Tartan C&C Yacht Sales

41’ Morgan ‘83 Nice Out Island that is ready for cruising or liveaboard. Spacious inside & out with loads of storage. Dinghy davits, dinghy & outboard. $69,000 (804) 776-9898 or

Tartan 4300

C&C 115

Quality Boats for Sale 43' Tartan 4300 - 2010..........NEW 41’ Tartan 4100 1996 ....... 235,000 41' Tartan 4100 c/b 1996..PENDING 40’ Tartan 40 1988 .............. SOLD 40’ C&C121 2004............. 249,000 38' C&C 115 2009 .............. SOLD 38’ C&C 115 2007 ........... 199,000 38' Tartan 3800 1996 ....... 149,000 37’ Tartan 3700ccr 2008 .......NEW 37’ Tartan 3700 2007 ....... 239,000 37’ Tartan 3700 2005 ....... 259,000 37' Tartan 3700 2000 ....... 190,000

Spring Sails Event May 8 & 9

36' 36’ 35’ 34’ 34' 34’ 34’ 32' 32’ 32’ 32' 30’

C&C 110 2004 ........... 159,000 C&C 110 2000 ........... 120,000 Tartan 3500 1997 ....... 127,000 Beneteau 343 2006 ........ SOLD C&C 1980 c/b ................CALL Tartan 3400 c/b 2008......NEW Tartan 3400 2006 ....... 169,900 Bavaria 32 2005 ............ 99,000 Beneteau 321 1997 .........CALL C&C 99 2004.............. 124,000 C&C 99 2004.............. 129,000 Quest 30 1996 ............... 79,000

Open House April 17th

Visit us Online Visit our new location at 7082 Bembe Beach Rd. Annapolis, MD 21403

34’ Catalina ’01 Schaefer in boom furling, air, nice canvas, 4’3” draft, refrigeration, bimini top, chart plotter, AP. $98,000, bayharborbrokerage. com, (757) 480-1073. 34’ Prout Catamaran ‘94  Strong well built cat, ’01 Yanmar dsl, in mast furling for mainsail, dingy on davits, good ground tackle, ready to cruise $99,000 bayharborbrokerage. com, (757) 480-1073.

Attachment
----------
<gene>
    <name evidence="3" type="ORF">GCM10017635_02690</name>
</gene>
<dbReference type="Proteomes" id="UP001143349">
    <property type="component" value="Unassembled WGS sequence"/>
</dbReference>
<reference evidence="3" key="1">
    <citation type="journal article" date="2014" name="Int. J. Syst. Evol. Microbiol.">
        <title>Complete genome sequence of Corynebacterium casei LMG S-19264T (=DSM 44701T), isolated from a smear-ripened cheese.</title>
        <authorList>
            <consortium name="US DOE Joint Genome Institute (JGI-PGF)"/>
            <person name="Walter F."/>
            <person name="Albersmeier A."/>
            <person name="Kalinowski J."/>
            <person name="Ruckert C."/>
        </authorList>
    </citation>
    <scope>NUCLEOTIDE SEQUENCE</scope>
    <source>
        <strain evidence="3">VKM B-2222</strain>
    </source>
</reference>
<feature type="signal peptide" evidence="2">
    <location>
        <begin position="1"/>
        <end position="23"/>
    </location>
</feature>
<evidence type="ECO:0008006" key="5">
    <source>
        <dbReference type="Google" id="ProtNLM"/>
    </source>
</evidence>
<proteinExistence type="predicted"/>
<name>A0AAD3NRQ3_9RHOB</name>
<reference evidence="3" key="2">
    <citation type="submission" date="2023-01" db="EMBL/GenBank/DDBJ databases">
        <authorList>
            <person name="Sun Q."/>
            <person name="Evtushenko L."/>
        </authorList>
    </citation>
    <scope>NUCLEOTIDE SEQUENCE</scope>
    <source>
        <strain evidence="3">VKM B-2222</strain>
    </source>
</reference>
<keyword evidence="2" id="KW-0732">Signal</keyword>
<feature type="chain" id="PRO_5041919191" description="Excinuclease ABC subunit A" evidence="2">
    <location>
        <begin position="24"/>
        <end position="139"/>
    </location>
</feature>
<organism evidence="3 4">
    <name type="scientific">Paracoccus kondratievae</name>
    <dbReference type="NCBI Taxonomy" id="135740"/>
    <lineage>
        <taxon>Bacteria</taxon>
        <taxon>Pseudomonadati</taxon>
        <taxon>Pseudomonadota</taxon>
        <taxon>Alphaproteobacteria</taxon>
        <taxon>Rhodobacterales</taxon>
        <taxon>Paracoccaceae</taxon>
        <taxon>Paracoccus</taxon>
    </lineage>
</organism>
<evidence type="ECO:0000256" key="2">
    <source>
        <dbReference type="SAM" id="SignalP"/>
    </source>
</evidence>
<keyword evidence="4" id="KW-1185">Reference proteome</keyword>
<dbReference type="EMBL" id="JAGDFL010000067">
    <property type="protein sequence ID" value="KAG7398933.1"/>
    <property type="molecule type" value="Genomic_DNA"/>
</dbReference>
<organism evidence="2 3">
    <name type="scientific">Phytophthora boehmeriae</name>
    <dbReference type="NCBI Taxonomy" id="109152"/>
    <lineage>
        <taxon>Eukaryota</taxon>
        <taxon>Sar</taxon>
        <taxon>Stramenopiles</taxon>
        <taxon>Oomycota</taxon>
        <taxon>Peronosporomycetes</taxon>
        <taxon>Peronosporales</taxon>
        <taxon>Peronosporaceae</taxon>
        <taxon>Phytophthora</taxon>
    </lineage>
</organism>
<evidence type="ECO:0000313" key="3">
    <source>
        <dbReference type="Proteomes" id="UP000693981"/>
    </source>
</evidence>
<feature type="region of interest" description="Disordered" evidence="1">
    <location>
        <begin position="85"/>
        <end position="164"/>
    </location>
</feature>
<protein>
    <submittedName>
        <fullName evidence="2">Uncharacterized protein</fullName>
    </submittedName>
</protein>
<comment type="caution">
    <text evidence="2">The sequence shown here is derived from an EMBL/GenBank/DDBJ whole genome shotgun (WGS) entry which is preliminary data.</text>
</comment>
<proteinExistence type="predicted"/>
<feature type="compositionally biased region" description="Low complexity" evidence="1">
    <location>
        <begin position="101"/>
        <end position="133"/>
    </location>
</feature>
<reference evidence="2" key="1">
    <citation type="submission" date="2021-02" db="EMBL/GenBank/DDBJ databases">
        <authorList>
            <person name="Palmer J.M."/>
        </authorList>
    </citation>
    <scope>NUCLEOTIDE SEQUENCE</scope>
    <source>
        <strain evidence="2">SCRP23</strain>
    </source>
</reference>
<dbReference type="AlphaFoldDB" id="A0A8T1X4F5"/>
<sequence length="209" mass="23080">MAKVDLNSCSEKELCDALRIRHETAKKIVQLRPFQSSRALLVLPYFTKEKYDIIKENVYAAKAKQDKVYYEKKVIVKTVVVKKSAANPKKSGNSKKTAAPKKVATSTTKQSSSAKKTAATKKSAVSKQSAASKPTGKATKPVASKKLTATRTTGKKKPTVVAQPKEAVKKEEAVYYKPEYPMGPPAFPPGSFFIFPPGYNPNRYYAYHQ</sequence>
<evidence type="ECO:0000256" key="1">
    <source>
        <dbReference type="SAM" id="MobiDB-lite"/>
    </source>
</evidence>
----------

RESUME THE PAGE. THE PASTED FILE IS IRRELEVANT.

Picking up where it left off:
RogueWave 31’ Pacific Seacraft ’04 Fantastic bay boat. AC, windlass, refrigeration, color chartplotter, B&G instruments, AP, canvas, much more. 183 hrs- Like new $160,000. (410) 2690939,

Yacht Sales

Your Choice for Blue Water Boats!


Excellent cond., teak bulkheads, rubrail, new standing rigging, AC, epoxy barrier coat on bottom, 2008 canvas, cruising spinnaker, 3’9” draft, full winter cover. This is a very nice Pearson 35. Perfect for the Chesapeake Bay $39,000 Bay Harbor Brokerage (757) 480-1073.

38’ C&C Landfall ’84 Solid capable cruising boat. 4”11” draft. new canvas, epoxy bottom. New dark blue paint job. $59,000 bayharborbrokerage. com, (757) 480-1073.

37’ Pacific Seacrafts Three amazing examples of this famous Crealock design. ’87 asking $129,000; ’93 $149,000; ’95- $172,000. All have extensive recent upgrades. 410-269-0939, 41’ Sceptre ’89 Pilothouse Cruisers will appreciate the hull/deck tooling, modified fin-keel w/protected rudder/prop, and storage for cruising gear, and spares. $179,000 Crusader Yachts (410) 269-0939.

Chesapeake Bay Sailing Kate and Bernie of RogueWave specialize in high quality, bluewater sailing vessels! We are now a dealer for Valiant Yachts. We’ll be celebrating at the Annapolis Spring Sails Event May 8-9.

Call Kate & Bernie

410-571-2955 SpinSheet April 2010 99




50' Beneteau '00 Owners Version - highly desirable 2 cabin, a/c, roller furling jib and main, Generator '07, Power winches, swim platform, twin helm. $265,000. (410) 269-0939

31’ Pearson ’88 Yanmar 18 hp,

In 2009 I listed and sold over 25 of my central listings, both power and sail! When you’re ready to sell your yacht, contact me! idg e stb ay Fly br 20 06 47 ' Ea